CHICAGO (WLS) -- A federal jury has ruled in favor of the City of Chicago and police officers in the wrongful death lawsuit on behalf of Darius Pinex.
Pinex, 27, was fatally shot by two Chicago police officers who pulled him over in January 2011. The case took four years to get to federal court, and it took a jury less than a day to deliberate. Pinex's grieving family found the jury's decision hard to take.
"My son gone for nothing. How dare they, how dare 'em," said Gloria Pinex, Darius Pinex's mother.
Darius Pinex was killed when a traffic stop went wrong in 2011. Chicago police allege Pinex motioned toward a gun under his seat and moved his vehicle.
The attorney for Pinex's family contended the officers overreacted in a wrongful death lawsuit against the City two Chicago Police officers. Jurors deliberated for seven hours and found in favor of the officers.
"I can't believe they just put them back on the street like that and just murdered my brother like that. That just hurts so bad," said Todja Pinex, sister of Darius Pinex.
"I don't feel safe when I go inside my neighborhood. Anytime I go somewhere, I feel like I have to be linked up with somebody because I don't trust the police to pull me over and righteously do their job and not violate my constitutional rights," said Christian Aire, a community activist.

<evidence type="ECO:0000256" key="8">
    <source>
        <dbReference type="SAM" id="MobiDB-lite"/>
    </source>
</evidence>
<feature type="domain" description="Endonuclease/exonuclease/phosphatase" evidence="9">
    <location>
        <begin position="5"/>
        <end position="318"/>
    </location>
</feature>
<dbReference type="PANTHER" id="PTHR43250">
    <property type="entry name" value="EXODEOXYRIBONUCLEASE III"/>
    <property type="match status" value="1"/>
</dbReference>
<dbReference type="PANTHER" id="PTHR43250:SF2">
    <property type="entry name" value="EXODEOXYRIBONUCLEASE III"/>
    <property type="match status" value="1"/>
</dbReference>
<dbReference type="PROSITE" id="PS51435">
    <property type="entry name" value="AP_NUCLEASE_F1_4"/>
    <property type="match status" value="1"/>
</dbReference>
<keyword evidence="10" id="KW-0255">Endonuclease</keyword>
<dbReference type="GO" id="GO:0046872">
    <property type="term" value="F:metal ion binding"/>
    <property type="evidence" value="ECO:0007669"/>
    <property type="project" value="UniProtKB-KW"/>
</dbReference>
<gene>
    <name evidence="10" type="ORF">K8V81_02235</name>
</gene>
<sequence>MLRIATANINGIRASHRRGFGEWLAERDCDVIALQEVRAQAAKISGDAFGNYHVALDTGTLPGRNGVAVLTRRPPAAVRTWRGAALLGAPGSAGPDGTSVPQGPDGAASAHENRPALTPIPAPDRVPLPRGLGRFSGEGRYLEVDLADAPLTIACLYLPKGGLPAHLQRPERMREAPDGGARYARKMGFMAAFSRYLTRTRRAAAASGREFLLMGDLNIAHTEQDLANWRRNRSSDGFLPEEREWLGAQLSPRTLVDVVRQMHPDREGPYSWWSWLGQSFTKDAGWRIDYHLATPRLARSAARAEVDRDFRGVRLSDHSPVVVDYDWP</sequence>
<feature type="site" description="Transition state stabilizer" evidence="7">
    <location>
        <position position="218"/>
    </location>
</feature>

The city's law department said in a statement: "We believe the jury correctly assessed the case in its totality and found the officers acted appropriately under exceptionally challenging circumstances."
In Pinex's case, there were some missing recordings that appeared late in the trial that apparently contradicted the officers' testimony. That issue is still before the court.
The verdict in Pinex's case came as another lawsuit is being filed against the City of Chicago and two unnamed police officers on behalf of 19-year-old Roshad McIntosh.
"It's just so hard for me. I just want justice, that's all I want," said Cynthia Lane, McIntosh's mother.
In August, McIntosh was at his grandmother's house when he was shot and killed on the block. Chicago police have said McIntosh was armed, but the lawsuit contends McIntosh surrendered after being chased into a backyard and was not armed when he was shot by police officers.